Robo-roach squeezes through tight spaces | Science News for Students

Robo-roach squeezes through tight spaces

Its shape lets the six-legged robot shimmy through obstacles
Jul 7, 2015 — 7:00 am EST
A six-legged robot can get stuck as it moves through narrow gaps in an obstacle course of stiff paper strips (bottom). But adding an arched shell to the machine (top, right) lets it turn sideways (bottom, right). Now it can scuttle through cracks with ease, just like a cockroach — its inspiration.

A six-legged robot can get stuck as it moves through narrow gaps in an obstacle course of stiff paper strips (bottom). But adding an arched shell to the machine (top, right) lets it turn sideways (bottom, right). Now it can scuttle through cracks with ease, just like a cockroach — its inspiration.

CHEN LI, COURTESY OF POLYPEDAL LAB, BIOMIMETIC MILLISYSTEMS LAB AND CIBER/UC BERKELEY

Cluttered terrain won’t block this cockroach-bot. Its sleek, rounded shell lets the new six-legged robot scurry through tight spaces.

Known as a robo-roach, it’s short and squat. It sort of resembles a clunky smartphone with legs. Such a bulky body poses few problems when trekking over flat surfaces. But it can get stuck when it travels between upright features. Bots tend to bump into these obstacles — unless it’s wearing a roach-style shell.

COCKROACH STYLE To scurry through an obstacle course of upright paper strips, cockroaches turn their bodies sideways (shown here first in real time and then in slow-motion). A clunky six-legged robot can copy these skills when wearing a roach-inspired shell. Without that shell, the bot gets caught trying to squeeze through tight spaces. Caroline Reid/YouTube

Chen Li works at the University of California, Berkeley. There, he has been designing mobile robots to navigate through complex ground-based environments. These might include anything from a forest, field or building to a disaster site. Li describes this field of research as terradynamics, a term that merges the idea of terrain and movements. Akin to aerodynamics, the science of things moving through air, this field develops machines to move across the ground.

For their new study, Li and his team added an arched plastic shell to their clunky robot. Its streamlined top now resembles an insect — think cockroach. Developing devices that mimic living organisms is known as biomimetics or biomimicry. The shell lets the bot wiggle through a maze of paper strips that stood upright like blades of grass. What’s more, like real roaches, the shell-wearing bot can “body roll,” flip sideways to shimmy through gaps.

Streamlining robots might prove a simple way to help machines hike through natural environments — like a forest floor littered with grass, shrubs and fungi, Li’s team now suggests.

The researchers described their new findings online June 22 in Bioinspiration & Biomimetics.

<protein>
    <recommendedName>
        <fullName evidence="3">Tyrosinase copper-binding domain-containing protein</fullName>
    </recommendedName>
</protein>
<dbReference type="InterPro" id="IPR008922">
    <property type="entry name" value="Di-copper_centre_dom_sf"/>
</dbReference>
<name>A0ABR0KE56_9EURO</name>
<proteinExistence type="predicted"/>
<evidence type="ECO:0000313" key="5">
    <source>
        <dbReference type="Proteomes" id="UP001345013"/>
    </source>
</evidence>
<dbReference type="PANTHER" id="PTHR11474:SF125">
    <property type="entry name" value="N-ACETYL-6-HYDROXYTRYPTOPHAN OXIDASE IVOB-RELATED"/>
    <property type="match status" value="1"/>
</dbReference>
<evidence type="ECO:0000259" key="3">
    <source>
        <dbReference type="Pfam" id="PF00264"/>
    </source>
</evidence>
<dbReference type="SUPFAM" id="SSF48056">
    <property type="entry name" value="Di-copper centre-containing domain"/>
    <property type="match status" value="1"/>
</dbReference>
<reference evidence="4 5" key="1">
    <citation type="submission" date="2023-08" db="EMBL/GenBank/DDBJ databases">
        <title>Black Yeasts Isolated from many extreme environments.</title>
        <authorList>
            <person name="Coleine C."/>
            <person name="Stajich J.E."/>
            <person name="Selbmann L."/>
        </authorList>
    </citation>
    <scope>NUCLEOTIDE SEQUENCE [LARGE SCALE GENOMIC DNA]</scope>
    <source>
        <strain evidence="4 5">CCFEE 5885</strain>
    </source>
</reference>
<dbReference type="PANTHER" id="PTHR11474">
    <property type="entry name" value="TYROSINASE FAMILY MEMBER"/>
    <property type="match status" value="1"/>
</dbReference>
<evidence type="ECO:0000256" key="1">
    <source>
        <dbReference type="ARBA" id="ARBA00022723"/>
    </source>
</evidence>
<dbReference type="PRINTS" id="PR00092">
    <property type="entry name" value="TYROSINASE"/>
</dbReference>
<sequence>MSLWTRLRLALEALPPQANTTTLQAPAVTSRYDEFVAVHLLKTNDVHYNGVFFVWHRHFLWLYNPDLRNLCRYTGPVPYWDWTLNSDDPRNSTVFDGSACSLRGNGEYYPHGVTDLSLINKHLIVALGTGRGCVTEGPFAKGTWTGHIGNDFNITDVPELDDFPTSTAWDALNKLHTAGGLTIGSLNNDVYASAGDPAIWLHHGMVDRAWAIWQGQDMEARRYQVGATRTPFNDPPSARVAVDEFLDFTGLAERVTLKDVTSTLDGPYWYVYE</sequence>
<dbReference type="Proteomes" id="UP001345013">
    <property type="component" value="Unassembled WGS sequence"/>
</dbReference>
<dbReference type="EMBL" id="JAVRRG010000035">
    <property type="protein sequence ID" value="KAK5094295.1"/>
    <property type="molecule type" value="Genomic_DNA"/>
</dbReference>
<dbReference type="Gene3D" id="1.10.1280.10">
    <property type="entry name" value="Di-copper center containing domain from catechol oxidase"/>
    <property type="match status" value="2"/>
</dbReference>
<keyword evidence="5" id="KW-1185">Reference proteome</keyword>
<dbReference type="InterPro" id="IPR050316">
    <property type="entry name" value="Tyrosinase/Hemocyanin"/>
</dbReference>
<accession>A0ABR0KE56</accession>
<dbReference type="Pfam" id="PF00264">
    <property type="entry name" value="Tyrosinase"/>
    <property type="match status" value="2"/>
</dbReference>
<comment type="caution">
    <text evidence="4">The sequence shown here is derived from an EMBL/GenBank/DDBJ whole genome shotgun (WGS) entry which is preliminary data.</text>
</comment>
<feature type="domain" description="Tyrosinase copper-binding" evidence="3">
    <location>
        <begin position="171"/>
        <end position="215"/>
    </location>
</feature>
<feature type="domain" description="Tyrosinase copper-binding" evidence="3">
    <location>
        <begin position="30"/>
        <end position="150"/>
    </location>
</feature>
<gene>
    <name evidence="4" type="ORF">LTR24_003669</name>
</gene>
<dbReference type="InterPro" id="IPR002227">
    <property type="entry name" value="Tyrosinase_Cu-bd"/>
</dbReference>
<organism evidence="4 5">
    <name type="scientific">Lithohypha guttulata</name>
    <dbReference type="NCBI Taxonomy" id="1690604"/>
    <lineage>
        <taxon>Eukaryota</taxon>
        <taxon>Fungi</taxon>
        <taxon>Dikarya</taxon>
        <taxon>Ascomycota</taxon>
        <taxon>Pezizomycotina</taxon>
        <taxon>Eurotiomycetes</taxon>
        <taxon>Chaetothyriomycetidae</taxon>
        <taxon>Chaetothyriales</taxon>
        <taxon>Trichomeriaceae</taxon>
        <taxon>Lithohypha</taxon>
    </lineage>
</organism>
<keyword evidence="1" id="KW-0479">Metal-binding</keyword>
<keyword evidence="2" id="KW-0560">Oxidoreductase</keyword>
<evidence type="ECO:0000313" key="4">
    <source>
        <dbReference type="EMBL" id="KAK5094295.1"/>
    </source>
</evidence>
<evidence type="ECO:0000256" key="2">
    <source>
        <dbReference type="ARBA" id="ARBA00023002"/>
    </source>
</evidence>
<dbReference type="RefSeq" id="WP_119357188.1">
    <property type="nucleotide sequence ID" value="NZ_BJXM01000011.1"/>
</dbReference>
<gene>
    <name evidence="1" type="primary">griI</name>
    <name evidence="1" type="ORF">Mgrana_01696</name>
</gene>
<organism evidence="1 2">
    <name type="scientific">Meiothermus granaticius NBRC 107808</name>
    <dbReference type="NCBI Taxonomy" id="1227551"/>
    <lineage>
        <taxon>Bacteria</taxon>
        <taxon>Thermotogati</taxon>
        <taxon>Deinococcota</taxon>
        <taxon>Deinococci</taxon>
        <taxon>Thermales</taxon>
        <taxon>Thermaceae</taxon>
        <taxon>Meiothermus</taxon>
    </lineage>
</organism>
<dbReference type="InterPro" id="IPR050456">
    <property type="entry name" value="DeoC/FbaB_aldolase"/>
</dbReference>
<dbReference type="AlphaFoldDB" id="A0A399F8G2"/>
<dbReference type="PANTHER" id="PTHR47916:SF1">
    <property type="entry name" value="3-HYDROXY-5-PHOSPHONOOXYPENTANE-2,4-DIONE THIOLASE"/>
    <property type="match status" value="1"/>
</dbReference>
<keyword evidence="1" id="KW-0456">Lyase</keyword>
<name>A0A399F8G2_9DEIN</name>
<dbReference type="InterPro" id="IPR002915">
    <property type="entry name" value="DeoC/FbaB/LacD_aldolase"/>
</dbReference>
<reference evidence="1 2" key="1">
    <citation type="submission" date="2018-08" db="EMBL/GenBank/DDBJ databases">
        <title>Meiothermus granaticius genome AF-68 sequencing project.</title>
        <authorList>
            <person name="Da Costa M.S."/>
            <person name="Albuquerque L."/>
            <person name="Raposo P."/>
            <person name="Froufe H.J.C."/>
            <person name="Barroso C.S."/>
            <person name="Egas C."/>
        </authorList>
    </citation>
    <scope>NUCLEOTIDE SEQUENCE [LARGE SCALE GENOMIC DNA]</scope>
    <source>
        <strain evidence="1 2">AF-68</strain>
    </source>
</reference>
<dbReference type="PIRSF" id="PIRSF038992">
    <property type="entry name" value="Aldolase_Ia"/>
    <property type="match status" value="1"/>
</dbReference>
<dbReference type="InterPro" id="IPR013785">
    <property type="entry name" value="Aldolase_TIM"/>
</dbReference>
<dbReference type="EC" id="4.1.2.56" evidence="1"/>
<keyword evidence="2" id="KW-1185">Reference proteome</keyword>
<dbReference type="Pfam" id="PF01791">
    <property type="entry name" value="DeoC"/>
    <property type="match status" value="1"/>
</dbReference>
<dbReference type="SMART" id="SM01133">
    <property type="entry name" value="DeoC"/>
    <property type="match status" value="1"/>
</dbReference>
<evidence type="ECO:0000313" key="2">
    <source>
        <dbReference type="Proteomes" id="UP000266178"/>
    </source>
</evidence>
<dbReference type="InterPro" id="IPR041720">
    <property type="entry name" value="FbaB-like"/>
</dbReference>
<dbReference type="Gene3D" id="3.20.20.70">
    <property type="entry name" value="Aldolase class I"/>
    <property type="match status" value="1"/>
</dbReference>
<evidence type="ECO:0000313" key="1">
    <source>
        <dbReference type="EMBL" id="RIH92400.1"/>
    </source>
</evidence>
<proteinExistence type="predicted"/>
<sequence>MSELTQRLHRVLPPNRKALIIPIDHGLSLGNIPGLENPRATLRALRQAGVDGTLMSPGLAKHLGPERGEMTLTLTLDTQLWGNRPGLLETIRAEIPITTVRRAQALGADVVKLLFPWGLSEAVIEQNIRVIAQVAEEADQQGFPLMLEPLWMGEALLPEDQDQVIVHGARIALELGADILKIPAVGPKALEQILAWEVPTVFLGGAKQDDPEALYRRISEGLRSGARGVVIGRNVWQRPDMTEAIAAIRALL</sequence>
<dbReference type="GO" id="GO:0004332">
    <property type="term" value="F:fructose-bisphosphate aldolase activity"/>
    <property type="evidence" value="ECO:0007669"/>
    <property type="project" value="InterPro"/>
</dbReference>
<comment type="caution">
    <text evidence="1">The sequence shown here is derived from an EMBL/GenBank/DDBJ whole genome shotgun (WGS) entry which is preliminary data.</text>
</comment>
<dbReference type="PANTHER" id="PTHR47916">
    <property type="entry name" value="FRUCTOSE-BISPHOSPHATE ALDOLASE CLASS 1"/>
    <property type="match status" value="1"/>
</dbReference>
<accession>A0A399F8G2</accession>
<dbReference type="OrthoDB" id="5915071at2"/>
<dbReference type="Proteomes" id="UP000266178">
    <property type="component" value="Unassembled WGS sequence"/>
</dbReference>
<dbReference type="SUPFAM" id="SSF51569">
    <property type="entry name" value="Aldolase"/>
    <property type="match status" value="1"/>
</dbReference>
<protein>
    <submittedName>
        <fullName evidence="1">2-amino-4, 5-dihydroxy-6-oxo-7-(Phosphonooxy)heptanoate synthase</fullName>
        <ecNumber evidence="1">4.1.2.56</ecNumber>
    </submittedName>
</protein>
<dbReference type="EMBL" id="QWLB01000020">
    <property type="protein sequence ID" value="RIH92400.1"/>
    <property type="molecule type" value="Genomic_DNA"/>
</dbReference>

Power Words

(for more about Power Words, click here)

biomimicry   The creation of new devices or techniques based on those seen in living organisms.

environment     The sum of all of the things that exist around some organism or the process and the condition those things create for that organism or process. Environment may refer to the weather and ecosystem in which some animal lives, or, perhaps, the temperature, humidity and placement of components in some electronics system or product.

fungus  (plural: fungi) One of a group of single- or multiple-celled organisms that reproduce via spores and feed on living or decaying organic matter. Examples include mold, yeasts and mushrooms.

robot  A machine that can sense its environment, process information and respond with specific actions. Some robots can act without any human input, while others are guided by a human.

shrub   A perennial plant that grows in a generally low, bushy form.

terrain    The land in a particular area and whatever covers it. The term might refer to anything from a smooth, flat and dry landscape to a mountainous region covered with boulders, bogs and forest cover.

Further Reading

 

S. Ornes. “Squishy robots propelled by ka-pow!” Science News for Students. October 6, 2014.

E. Landhuis. “Repelling germs with ‘sharkskin.’” Science News for Students. October 3, 2014.

S. Oosthoek. “Cool Jobs: Moved by life.” Science News for Students. June 19, 2013.

E. Niiler. “Blending in: Engineers take a lesson from nature’s masters of disguise.” Science News for Students. May 10, 2013.

S. Ornes. “Color-changing robot.” Science News for Students. October 14, 2012.

S. Oosthoek. “Cool Jobs: Like Mother Nature.” Science News for Students. April 4, 2012.

E. Sohn. “Inspired by nature.” Science News for Students. Oct. 26, 2004.

S. Webb.  “Roboroach and company.” Science News for Students. August 29, 2005.

Original Journal Source: C. Li et al. Terradynamically streamlined shapes in animals and robots enhance traversability through densely cluttered terrainBioinspiration & Biomimetics. Published online June 22, 2015. doi: 10.1088/1748-3190/10/4/046003.